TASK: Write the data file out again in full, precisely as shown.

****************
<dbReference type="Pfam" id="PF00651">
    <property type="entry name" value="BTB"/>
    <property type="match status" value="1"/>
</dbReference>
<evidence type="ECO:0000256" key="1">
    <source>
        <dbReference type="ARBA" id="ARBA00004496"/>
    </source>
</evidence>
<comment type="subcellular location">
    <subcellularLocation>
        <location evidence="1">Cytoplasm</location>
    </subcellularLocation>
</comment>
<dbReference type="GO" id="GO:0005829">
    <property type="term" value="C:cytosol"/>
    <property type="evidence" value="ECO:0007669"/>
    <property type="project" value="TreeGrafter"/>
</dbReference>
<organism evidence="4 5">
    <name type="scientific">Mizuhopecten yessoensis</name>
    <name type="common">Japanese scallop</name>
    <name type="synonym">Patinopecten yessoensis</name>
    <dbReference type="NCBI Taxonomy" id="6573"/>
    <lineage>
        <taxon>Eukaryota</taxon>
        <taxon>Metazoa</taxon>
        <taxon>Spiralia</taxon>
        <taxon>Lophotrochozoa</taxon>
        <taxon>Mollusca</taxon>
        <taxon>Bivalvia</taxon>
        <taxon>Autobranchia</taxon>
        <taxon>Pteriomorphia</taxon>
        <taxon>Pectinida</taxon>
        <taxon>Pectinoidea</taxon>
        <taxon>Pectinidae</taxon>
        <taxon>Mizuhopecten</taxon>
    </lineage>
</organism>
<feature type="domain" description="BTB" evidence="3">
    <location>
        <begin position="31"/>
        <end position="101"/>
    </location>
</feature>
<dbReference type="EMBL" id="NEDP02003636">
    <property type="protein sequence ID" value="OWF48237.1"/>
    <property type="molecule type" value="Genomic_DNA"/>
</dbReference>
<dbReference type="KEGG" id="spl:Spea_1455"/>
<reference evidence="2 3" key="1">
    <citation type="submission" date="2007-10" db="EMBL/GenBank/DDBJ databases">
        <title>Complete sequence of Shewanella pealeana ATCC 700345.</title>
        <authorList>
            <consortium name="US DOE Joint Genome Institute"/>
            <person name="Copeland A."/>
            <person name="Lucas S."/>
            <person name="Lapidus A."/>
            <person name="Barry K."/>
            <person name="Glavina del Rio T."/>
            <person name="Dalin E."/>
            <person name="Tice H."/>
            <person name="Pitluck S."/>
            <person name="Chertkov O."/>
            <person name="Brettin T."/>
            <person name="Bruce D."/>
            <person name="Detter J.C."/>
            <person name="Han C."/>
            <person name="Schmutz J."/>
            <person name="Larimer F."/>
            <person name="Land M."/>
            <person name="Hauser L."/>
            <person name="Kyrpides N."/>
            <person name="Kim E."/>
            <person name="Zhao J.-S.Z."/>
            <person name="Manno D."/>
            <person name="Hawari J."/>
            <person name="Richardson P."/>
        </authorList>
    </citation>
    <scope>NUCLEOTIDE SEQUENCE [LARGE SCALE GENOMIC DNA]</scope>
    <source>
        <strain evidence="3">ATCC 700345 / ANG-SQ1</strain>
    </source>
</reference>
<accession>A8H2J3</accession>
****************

<dbReference type="Pfam" id="PF00651">
    <property type="entry name" value="BTB"/>
    <property type="match status" value="1"/>
</dbReference>
<evidence type="ECO:0000256" key="1">
    <source>
        <dbReference type="ARBA" id="ARBA00004496"/>
    </source>
</evidence>
<comment type="subcellular location">
    <subcellularLocation>
        <location evidence="1">Cytoplasm</location>
    </subcellularLocation>
</comment>
<dbReference type="GO" id="GO:0005829">
    <property type="term" value="C:cytosol"/>
    <property type="evidence" value="ECO:0007669"/>
    <property type="project" value="TreeGrafter"/>
</dbReference>
<organism evidence="4 5">
    <name type="scientific">Mizuhopecten yessoensis</name>
    <name type="common">Japanese scallop</name>
    <name type="synonym">Patinopecten yessoensis</name>
    <dbReference type="NCBI Taxonomy" id="6573"/>
    <lineage>
        <taxon>Eukaryota</taxon>
        <taxon>Metazoa</taxon>
        <taxon>Spiralia</taxon>
        <taxon>Lophotrochozoa</taxon>
        <taxon>Mollusca</taxon>
        <taxon>Bivalvia</taxon>
        <taxon>Autobranchia</taxon>
        <taxon>Pteriomorphia</taxon>
        <taxon>Pectinida</taxon>
        <taxon>Pectinoidea</taxon>
        <taxon>Pectinidae</taxon>
        <taxon>Mizuhopecten</taxon>
    </lineage>
</organism>
<feature type="domain" description="BTB" evidence="3">
    <location>
        <begin position="31"/>
        <end position="101"/>
    </location>
</feature>
<dbReference type="EMBL" id="NEDP02003636">
    <property type="protein sequence ID" value="OWF48237.1"/>
    <property type="molecule type" value="Genomic_DNA"/>
</dbReference>
<dbReference type="KEGG" id="spl:Spea_1455"/>
<reference evidence="2 3" key="1">
    <citation type="submission" date="2007-10" db="EMBL/GenBank/DDBJ databases">
        <title>Complete sequence of Shewanella pealeana ATCC 700345.</title>
        <authorList>
            <consortium name="US DOE Joint Genome Institute"/>
            <person name="Copeland A."/>
            <person name="Lucas S."/>
            <person name="Lapidus A."/>
            <person name="Barry K."/>
            <person name="Glavina del Rio T."/>
            <person name="Dalin E."/>
            <person name="Tice H."/>
            <person name="Pitluck S."/>
            <person name="Chertkov O."/>
            <person name="Brettin T."/>
            <person name="Bruce D."/>
            <person name="Detter J.C."/>
            <person name="Han C."/>
            <person name="Schmutz J."/>
            <person name="Larimer F."/>
            <person name="Land M."/>
            <person name="Hauser L."/>
            <person name="Kyrpides N."/>
            <person name="Kim E."/>
            <person name="Zhao J.-S.Z."/>
            <person name="Manno D."/>
            <person name="Hawari J."/>
            <person name="Richardson P."/>
        </authorList>
    </citation>
    <scope>NUCLEOTIDE SEQUENCE [LARGE SCALE GENOMIC DNA]</scope>
    <source>
        <strain evidence="3">ATCC 700345 / ANG-SQ1</strain>
    </source>
</reference>
<accession>A8H2J3</accession>